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France to make twice as much Champagne this year, more wine

·2-min read
FILE PHOTO: Champagne grape harvest begins in France's champagne region

PARIS (Reuters) -Champagne production in France is expected to almost double this year, with overall wine production up 16% compared with frost-ravaged 2021 output, although drought and heatwaves have curbed prospects in some regions, the farm ministry said on Wednesday.

Overall wine production was projected at 44.0 million hectolitres this year, in the middle of an initial range of 42.6-45.6 million projected by the ministry last month.

A hectolitre is the equivalent of 100 litres, or about 133 standard wine bottles.

The revised forecast was also 3% higher than the average of the past five years.

"The rain deficit since spring and intense summer heat have reduced expected volumes in some growing areas," the ministry said in a report.

"Nevertheless, after a very poor 2021 harvest, production should rebound year-on-year in nearly all wine regions."

The French agricultural sector, the European Union's largest, has observed varying effects from its worst drought on record, with some crops like wheat little affected and others such as maize and potatoes facing severe losses.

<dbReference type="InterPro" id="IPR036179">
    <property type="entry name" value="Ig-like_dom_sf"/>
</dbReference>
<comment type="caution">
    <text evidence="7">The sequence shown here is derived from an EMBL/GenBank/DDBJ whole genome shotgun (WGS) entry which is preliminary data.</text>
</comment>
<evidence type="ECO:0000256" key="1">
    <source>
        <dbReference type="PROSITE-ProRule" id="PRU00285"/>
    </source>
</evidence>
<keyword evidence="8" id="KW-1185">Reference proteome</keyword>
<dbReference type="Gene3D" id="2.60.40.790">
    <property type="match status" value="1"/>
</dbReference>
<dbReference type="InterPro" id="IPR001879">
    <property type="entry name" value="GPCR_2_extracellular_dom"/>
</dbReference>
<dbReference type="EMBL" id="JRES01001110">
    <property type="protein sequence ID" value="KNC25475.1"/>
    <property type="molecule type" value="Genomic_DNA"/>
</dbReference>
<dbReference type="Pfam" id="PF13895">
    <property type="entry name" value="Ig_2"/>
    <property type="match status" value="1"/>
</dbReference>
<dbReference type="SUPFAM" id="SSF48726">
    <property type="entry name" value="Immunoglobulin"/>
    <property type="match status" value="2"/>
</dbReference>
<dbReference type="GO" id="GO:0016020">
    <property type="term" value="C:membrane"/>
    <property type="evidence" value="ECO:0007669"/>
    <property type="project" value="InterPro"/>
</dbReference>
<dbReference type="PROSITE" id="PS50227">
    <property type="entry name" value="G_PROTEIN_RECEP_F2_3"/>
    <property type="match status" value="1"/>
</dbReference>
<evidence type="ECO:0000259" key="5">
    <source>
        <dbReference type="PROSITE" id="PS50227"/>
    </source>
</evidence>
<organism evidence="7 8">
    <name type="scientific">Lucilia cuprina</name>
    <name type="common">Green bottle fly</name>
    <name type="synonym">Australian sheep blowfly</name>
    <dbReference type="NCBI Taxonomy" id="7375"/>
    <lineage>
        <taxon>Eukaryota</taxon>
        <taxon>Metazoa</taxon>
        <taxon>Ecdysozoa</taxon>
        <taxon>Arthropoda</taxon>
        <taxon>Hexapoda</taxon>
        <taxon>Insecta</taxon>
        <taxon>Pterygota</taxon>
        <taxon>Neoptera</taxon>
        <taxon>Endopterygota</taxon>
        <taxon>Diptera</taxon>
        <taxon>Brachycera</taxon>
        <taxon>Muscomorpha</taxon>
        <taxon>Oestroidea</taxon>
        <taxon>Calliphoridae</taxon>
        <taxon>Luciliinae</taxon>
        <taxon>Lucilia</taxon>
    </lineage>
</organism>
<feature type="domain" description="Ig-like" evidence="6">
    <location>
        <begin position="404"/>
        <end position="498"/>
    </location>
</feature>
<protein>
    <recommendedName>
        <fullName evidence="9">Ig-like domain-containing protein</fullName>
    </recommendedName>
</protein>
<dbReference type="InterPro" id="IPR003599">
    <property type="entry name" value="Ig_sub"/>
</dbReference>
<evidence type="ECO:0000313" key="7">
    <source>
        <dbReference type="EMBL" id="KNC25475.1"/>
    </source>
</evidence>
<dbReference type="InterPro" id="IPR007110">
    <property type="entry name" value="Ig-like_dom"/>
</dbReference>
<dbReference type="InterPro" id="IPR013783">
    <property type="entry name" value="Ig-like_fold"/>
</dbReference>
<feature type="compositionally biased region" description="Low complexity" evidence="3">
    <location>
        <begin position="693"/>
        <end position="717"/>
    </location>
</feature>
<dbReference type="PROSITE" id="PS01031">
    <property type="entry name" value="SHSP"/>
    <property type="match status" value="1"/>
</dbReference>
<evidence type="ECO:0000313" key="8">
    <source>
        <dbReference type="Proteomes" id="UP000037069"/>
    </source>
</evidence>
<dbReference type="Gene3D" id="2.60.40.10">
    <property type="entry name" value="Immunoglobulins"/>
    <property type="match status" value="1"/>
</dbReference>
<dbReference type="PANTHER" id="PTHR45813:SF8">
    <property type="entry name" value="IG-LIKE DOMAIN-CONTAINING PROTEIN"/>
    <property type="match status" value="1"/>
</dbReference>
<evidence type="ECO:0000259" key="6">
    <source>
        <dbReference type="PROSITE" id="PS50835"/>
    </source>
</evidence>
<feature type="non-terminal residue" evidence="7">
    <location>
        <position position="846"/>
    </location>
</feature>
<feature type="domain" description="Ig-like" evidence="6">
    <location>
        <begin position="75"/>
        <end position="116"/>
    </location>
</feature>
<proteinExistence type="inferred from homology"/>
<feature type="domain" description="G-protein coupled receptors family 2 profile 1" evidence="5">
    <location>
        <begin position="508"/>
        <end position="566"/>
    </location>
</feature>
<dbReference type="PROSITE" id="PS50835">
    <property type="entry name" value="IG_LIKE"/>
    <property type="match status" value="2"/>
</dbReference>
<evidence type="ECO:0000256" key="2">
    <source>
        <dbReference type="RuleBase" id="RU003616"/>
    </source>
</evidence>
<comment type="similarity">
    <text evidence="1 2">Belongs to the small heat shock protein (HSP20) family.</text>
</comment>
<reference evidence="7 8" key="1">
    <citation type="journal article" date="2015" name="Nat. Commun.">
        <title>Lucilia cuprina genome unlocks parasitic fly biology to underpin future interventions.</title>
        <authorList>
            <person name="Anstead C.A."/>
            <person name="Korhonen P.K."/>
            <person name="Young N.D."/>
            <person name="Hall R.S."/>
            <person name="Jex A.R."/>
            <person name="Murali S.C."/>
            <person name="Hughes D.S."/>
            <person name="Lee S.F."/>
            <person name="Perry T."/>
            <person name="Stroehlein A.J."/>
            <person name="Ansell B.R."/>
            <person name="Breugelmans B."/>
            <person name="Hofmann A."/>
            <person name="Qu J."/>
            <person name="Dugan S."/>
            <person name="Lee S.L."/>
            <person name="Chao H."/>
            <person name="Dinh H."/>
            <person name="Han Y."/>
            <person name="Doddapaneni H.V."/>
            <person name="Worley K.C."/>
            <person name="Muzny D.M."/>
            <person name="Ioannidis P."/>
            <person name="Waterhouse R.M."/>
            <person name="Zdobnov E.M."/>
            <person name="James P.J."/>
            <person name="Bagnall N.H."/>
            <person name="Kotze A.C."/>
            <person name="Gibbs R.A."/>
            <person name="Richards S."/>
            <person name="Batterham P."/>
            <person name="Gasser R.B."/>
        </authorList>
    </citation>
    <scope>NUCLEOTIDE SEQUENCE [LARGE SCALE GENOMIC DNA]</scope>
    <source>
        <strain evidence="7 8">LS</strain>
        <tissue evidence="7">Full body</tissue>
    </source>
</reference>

Drought had reduced the production outlook in regions such as Alsace in the east and Languedoc-Roussillon in the far southwest, despite the return of rain last month, the ministry said.

Prospects were much more favourable in the Champagne region, where output is expected to almost double compared with last year, helped by rainfall in June, it said.

The outlook in Burgundy was also promising, with output seen exceeding the five-year average like in Champagne.

The ministry reiterated its initial expectation that production in Bordeaux would fall below the five-year average after frost and hail damaged around 10,000 hectares.

The hot, dry summer has led to an early start to grape picking across France, with the harvest getting under way in late August in Champagne, the ministry added.

(Reporting by Gus Trompiz, editing by Sybille de La Hamaide and Frank Jack Daniel)